How Do I Get Tested for ADHD?

Reviewed on 7/6/2021

There is no single test used to diagnose ADHD (attention deficit hyperactivity disorder), but several other conditions must first be ruled out and symptoms must have been present for at least six months.
There is no single test used to diagnose ADHD (attention deficit hyperactivity disorder), but several other conditions must first be ruled out and symptoms must have been present for at least six months. 

ADHD (attention deficit hyperactivity disorder) is a common neurodevelopmental disorder that begins in childhood that is characterized by symptoms of inattention, hyperactivity, and impulsivity. 

Symptoms of ADHD may continue into adulthood. Most of the time, adults with ADHD were diagnosed as children, and the symptoms persisted into adulthood. Some people are diagnosed as adults, but it is believed they had ADHD as children and symptoms were minor so the diagnosis was missed. 

There is no single test used to diagnose ADHD. Other possible conditions that may cause similar symptoms must first be ruled out, and testing may include a medical exam, along with hearing and vision tests.

The criteria the American Psychiatric Association uses to diagnose ADHD include symptoms that must:

  • Persist for at least six months
  • Be present before the age of 12 years
  • Be present in more than one setting (e.g., school and home)
  • Impair function in academic, social, or occupational activities
  • Be excessive for the age of the child
  • Other mental disorders that could account for the symptoms must be ruled out

What Are Symptoms of ADHD?

It is common for most children to have difficulty focusing and behaving from time to time, but children with ADHD (attention deficit hyperactivity disorder) do not grow out of these behaviors, and the symptoms may cause difficulty at school, at home, and with friends.

Symptoms of ADHD include: 

  • Hyperactivity
    • These symptoms are apparent by the time a child is four years old and usually increase over the next three to four years
    • Symptoms may peak in severity when a child is seven to eight years of age, then begin to decline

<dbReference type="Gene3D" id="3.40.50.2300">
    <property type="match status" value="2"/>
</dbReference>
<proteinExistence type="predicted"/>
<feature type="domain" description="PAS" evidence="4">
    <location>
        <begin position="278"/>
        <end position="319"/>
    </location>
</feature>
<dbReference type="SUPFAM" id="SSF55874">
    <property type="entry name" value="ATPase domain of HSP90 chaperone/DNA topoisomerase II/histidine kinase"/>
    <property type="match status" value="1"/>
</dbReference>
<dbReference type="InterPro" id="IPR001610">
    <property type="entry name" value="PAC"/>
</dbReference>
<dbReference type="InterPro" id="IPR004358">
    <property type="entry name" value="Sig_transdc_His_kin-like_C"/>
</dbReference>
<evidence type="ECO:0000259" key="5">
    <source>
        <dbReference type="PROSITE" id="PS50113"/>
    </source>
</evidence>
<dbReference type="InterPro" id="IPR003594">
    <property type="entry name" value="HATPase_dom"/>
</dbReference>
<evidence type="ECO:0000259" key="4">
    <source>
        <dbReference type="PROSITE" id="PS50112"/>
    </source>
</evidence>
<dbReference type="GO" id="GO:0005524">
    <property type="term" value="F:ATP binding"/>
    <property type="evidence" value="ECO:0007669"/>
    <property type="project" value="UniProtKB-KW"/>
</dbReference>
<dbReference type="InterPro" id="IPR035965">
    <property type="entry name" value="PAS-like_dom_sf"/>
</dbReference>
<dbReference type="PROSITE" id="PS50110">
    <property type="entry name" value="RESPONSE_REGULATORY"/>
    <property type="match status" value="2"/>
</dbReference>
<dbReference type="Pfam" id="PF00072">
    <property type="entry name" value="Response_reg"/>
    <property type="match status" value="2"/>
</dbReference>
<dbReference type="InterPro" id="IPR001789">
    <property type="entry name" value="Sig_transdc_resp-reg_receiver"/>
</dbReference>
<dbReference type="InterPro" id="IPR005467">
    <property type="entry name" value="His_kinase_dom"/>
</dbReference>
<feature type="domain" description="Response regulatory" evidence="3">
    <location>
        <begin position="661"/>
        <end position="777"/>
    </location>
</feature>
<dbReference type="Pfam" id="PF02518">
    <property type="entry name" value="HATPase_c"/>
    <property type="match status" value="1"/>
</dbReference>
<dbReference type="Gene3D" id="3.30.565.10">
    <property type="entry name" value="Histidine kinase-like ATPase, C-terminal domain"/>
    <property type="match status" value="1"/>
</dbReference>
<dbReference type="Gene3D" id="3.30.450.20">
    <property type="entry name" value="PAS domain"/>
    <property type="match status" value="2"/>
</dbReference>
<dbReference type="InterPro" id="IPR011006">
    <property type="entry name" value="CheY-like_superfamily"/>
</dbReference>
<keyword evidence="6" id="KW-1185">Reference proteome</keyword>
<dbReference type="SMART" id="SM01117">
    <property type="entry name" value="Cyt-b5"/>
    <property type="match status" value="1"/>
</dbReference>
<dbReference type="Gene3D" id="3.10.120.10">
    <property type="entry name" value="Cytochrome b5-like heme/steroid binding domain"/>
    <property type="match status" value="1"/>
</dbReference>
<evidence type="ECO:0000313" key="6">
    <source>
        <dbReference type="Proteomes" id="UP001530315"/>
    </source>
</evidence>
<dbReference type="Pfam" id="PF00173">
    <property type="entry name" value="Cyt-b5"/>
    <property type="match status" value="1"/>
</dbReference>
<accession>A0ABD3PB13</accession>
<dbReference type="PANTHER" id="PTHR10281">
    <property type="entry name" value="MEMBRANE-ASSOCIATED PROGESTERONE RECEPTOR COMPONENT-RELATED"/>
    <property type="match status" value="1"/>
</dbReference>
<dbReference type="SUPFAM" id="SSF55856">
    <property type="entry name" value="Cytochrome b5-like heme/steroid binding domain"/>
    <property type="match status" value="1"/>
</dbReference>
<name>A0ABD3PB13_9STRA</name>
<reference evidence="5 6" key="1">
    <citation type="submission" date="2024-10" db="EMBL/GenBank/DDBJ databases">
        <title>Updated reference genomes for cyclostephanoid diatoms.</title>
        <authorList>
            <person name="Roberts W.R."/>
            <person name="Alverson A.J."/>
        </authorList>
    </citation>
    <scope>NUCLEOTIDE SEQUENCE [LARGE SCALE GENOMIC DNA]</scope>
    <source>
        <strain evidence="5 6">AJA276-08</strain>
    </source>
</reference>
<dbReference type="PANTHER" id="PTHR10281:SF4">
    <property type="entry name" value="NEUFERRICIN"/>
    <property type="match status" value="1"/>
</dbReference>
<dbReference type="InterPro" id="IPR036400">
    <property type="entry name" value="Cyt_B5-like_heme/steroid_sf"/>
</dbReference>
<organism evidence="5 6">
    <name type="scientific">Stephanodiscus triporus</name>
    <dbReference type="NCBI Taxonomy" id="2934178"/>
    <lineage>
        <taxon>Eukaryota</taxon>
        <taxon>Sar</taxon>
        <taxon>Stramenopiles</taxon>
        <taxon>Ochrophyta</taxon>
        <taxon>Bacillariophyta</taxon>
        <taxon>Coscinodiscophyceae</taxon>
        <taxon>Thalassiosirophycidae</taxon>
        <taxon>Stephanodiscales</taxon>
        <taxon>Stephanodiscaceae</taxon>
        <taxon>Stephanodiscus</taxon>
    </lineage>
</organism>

• By adolescence, hyperactive symptoms may be less noticeable, although ADHD may still be present
      • Excessive fidgeting or squirming
      • Frequent restlessness 
      • Difficulty staying seated 
      • Excessive talking
      • Problems playing quietly
  • Impulsivity
    • These symptoms are also present by the time a child is four years old, increase during the next three to four years, and peak when a child is seven to eight years old
    • Symptoms of impulsivity almost always occurs with hyperactivity in younger children
      • Disruptive classroom behavior
      • Interrupting others' activities
      • Difficulty waiting turns
      • Blurting out answers too quickly
      • Inability to resist temptation
      • Difficulty getting along with others which can lead to rejection by classmates
      • Unintentional injury
      • Unnecessary risk taking
    • Impulsive symptoms are usually a problem throughout a person’s life
  • Inattention
    • Inattention may become more noticeable when a child is eight to nine years old and is likely to persist through adolescence and sometimes into adulthood
      • Being easily distracted
      • Disorganization
      • Poor follow-through with assignments or tasks
      • Inability to concentrate
      • Lack of attention to detail
      • Underachievement in school
      • Forgetfulness
      • Losing or misplacing things
      • Making careless mistakes
      • Daydreaming


The abbreviated term ADHD denotes the condition commonly known as: See Answer

What Is the Treatment for ADHD?

ADHD (attention deficit hyperactivity disorder) is usually treated with a combination of behavior therapy and medication. Medications do not cure ADHD, and behavioral treatments are often needed so a child can learn to follow rules, work well with others, and stay motivated.

Behavioral treatments are generally recommended for preschool-aged children before medications are used. School-aged children with ADHD frequently respond well to stimulant medication plus behavioral treatments and counseling if needed. 

Stimulant medications including methylphenidate (Concerta, Focalin, Metadate, Methylin, Ritalin, Daytrana) and amphetamines (Adderall, Dexedrine, Dextrostat, Vyvanse) are commonly used to treat ADHD. Stimulant medications have a paradoxical effect in children with ADHD, and they do not cause them to become more stimulated, but rather, they work to improve attention, concentration, and self-control. An alternative medication that may be used is atomoxetine (Strattera), a nonstimulant medicine. 

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Reviewed on 7/6/2021